Wednesday, June 4, 2008

THE ELLIE: KENNEDY DETHRONES KING?

At the end of April I made an unexpected trip from Copenhagen to New York because I learned that I was one of six finalists for a so-called "Ellie" Award – the National Magazine Award 2008 for an essay I had published in New Letters magazine.

We were up against essays in the New Yorker, the Atlantic, Harper's, Elle, and Entertainment Weekly – all magazines with millions or at least hundreds of thousands of circulation while New Letters has about 3,000. Among the other five essayists was Stephen King, the irony of that being that I am a "literary" writer, with very few readers, while Mr. King is a "commercial" writer read by millions all over the world. Augmenting the irony was the fact that Mr. King's essay was about J. K. Rowling's Harry Potter books – millions upon millions of readers.

Surprisingly I won. Or the magazine that published me won. Or we both won. It was a heady evening at Lincoln Center's Frederick P. Rose Hall where for $480 a ticket (fortunately I didn't pay!), we ate canap├ęs of the gods (bits of goat cheese and beef on chips of toasted rye, shrimp to die for, lobster tails – all served by handsome young people who looked pleased to please us), drank from an open bar (three kinds of vodka) and rubbed tuxedo sleeves with the magazine magnificos of America. The "Ellie" itself is a large, many-bladed sculpture designed by Alexander Calder, and it looks like something you could hijack a plane with.

Bob Stewart, editor of New Letters, and I sat shoulder-to-shoulder in the theater for nearly two hours stuffed into our penguins, speculating whether it meant something that we were trapped on the inside end of the row, and I don't know about Bob, but I needed to micturate and didn't dare. At the urging of Lady Alice, I had worn my tux – fortunately I could still button it after 20 years (I must have already been fat back then) – but not a black tie; instead I wore a black tee shirt with a Sheela na Gig pendant she had silversmithed for me and my "leopard skin" pillbox hat (no red paint, please – it's synthetic), which she had commissioned the Danish Queen's hat-maker to design for a birthday present.

Finally, Charlie Rose was on stage to present the award in the essay category, and we experienced this surreal moment of having the pages of Bob's magazine with my essay projected up on a huge screen on the stage while 500 people looked on and the voice of a woman who sounded equally educated and merry was saying over the sound system, "Wince-inducing, outrageously honest and wickedly funny, Thomas Kennedy's account of his prostate-cancer scare is essay writing at its most original…"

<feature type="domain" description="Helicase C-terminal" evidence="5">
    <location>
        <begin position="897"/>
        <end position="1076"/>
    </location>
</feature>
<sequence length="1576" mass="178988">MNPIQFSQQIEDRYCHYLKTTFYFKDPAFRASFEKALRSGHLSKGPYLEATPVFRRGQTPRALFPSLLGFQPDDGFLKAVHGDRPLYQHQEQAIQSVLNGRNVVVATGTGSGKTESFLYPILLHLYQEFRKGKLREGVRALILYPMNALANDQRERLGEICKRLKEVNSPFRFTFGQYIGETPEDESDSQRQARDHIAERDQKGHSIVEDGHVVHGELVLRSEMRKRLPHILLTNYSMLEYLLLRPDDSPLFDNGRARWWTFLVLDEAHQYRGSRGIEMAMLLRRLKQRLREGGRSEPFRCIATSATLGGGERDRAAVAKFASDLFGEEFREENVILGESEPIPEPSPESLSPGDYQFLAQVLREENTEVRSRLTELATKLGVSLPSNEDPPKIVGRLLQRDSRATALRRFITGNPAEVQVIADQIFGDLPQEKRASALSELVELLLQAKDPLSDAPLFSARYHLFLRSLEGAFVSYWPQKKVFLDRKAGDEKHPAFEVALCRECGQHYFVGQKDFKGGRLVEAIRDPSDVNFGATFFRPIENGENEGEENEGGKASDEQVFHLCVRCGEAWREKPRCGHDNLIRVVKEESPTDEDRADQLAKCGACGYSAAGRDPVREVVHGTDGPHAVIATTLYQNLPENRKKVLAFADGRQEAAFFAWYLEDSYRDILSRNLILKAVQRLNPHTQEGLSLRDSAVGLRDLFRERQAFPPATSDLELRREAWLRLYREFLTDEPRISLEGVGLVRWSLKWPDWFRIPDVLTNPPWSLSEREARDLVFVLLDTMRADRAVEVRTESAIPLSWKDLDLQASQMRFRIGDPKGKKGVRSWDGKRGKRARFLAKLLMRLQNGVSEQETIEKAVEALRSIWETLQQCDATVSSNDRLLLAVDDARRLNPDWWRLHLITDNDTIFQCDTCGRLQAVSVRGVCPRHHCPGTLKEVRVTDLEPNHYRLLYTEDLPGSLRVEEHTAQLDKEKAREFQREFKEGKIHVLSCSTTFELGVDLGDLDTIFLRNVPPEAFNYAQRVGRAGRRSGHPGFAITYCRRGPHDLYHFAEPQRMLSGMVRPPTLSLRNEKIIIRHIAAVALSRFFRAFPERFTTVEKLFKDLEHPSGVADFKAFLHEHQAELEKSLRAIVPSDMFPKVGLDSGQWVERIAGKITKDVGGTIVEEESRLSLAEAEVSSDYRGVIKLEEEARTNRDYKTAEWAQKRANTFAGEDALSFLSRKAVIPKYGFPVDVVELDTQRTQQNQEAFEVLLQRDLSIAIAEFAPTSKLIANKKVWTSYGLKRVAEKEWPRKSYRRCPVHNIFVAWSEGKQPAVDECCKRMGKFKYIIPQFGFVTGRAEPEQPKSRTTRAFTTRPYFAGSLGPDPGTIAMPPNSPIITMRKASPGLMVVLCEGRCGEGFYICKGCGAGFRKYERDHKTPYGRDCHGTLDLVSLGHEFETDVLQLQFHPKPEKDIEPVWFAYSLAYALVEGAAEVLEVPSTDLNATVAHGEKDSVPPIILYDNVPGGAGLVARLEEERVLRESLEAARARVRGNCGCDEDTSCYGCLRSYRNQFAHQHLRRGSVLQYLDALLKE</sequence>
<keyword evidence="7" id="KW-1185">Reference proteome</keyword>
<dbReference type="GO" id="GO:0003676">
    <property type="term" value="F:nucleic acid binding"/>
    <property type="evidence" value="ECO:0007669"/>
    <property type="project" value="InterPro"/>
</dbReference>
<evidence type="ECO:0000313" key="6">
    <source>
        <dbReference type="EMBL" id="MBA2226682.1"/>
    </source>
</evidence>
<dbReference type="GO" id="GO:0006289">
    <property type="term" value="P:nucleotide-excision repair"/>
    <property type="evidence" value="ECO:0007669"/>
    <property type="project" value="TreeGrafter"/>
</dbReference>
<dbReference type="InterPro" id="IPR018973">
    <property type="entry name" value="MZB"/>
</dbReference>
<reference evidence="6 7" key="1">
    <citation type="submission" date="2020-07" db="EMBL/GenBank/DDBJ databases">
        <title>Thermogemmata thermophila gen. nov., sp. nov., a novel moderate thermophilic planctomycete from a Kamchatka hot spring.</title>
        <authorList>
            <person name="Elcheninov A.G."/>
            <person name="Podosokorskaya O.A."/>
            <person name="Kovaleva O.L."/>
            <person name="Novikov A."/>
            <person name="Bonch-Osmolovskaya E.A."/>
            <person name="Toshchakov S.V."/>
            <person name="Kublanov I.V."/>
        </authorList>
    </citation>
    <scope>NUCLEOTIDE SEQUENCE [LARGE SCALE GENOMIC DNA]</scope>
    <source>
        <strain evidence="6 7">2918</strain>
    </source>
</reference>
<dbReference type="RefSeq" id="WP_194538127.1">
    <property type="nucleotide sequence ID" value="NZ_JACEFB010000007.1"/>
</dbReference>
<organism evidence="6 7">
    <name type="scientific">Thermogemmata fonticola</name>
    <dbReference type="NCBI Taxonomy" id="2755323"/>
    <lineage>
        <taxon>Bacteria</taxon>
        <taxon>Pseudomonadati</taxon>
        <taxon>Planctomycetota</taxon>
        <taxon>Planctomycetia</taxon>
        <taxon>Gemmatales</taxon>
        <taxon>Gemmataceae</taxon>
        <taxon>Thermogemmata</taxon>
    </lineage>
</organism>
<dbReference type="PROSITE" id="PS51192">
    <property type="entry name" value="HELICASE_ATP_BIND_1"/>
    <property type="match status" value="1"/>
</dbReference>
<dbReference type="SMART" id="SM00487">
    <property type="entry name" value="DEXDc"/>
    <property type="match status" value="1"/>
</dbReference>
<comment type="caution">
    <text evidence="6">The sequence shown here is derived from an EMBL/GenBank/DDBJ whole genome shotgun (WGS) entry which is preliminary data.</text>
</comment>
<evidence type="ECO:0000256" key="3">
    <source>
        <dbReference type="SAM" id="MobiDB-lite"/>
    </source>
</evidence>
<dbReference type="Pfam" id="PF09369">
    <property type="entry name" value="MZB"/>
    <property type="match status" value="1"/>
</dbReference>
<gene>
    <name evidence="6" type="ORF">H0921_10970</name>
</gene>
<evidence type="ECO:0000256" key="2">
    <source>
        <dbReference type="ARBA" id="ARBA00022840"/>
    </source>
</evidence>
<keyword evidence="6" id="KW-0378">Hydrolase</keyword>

Then Charlie Rose was saying, "The winner is New Letters, Robert Stewart, and Thomas E. Kennedy's essay, 'I Am Joe's Prostate.'" Bob yelled in triumph, pumping his fist in the air, while his wife Lisa and staff members Betsy and Amy screamed from the balcony (that scream was reported by the New York Observer), and I muttered, "Holy shit."

Then we were on the stage in the spotlight, and Charlie Rose was shoving the big-bladed "Ellie" at me and saying, "I'm gonna give you this!" as blitzes flashed, and Bob was making a speech of thanks, and we were coming down the stage steps again. I asked Bob, "Who was that?" and he looked incredulously at me. "That was Charlie Rose." I've been away a long time.

As all 500 of us bottlenecked out of the theater toward the post-ceremony champagne, people kept nodding, smiling, saying, "Congratulations," and "Love your hat!" and "Is that a leopard skin pillbox hat?" In the men's room, the guy at the next urinal smiled at me – something a man is never supposed to do! -- and said, "Congratulations!"

As we entered the reception area, I saw Albert Goldbarth, standing with the contingent from Virginia Quarterly Review (they also won, in the single-topic issue category), and he beamed and said, "If only I were drunk, I would kiss you!" A woman came over and introduced herself as the editor of Reader's Digest and another as editor of Good Housekeeping and then a tall dark-haired man shook my hand and said, "I haven't read your essay but I hear it is very funny and I look forward to it. And I hope your health is okay." I thanked him and then looked at Bob. "Who was that?" Bob smiled incredulously. "That was David Remnick, the editor of the New Yorker !" I've been away too long.
I phoned Alice in Copenhagen where it was four in the morning and said, "I won." She began to cry. "I knew you would." It's true. She had assured me I would win – as had my friends Duff Brenna and Greg Herriges and Mike Lee and even Bob Stewart had seemed pretty confident.